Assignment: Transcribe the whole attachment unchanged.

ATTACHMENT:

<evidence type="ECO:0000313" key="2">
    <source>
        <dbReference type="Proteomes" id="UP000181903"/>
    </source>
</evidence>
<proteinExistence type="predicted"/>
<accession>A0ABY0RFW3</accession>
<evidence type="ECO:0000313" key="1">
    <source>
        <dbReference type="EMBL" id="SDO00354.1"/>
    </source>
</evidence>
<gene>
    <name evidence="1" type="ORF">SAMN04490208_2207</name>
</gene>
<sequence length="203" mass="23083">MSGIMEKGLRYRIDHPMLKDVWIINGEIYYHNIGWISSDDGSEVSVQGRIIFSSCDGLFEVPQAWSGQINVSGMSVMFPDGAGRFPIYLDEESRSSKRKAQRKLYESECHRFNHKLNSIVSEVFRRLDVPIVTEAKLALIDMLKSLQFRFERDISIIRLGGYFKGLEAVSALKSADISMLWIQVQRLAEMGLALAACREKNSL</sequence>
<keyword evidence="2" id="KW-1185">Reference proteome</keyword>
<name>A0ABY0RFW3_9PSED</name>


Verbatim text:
<evidence type="ECO:0000313" key="2">
    <source>
        <dbReference type="Proteomes" id="UP000181903"/>
    </source>
</evidence>
<proteinExistence type="predicted"/>
<accession>A0ABY0RFW3</accession>
<evidence type="ECO:0000313" key="1">
    <source>
        <dbReference type="EMBL" id="SDO00354.1"/>
    </source>
</evidence>
<gene>
    <name evidence="1" type="ORF">SAMN04490208_2207</name>
</gene>
<sequence length="203" mass="23083">MSGIMEKGLRYRIDHPMLKDVWIINGEIYYHNIGWISSDDGSEVSVQGRIIFSSCDGLFEVPQAWSGQINVSGMSVMFPDGAGRFPIYLDEESRSSKRKAQRKLYESECHRFNHKLNSIVSEVFRRLDVPIVTEAKLALIDMLKSLQFRFERDISIIRLGGYFKGLEAVSALKSADISMLWIQVQRLAEMGLALAACREKNSL</sequence>
<keyword evidence="2" id="KW-1185">Reference proteome</keyword>
<name>A0ABY0RFW3_9PSED</name>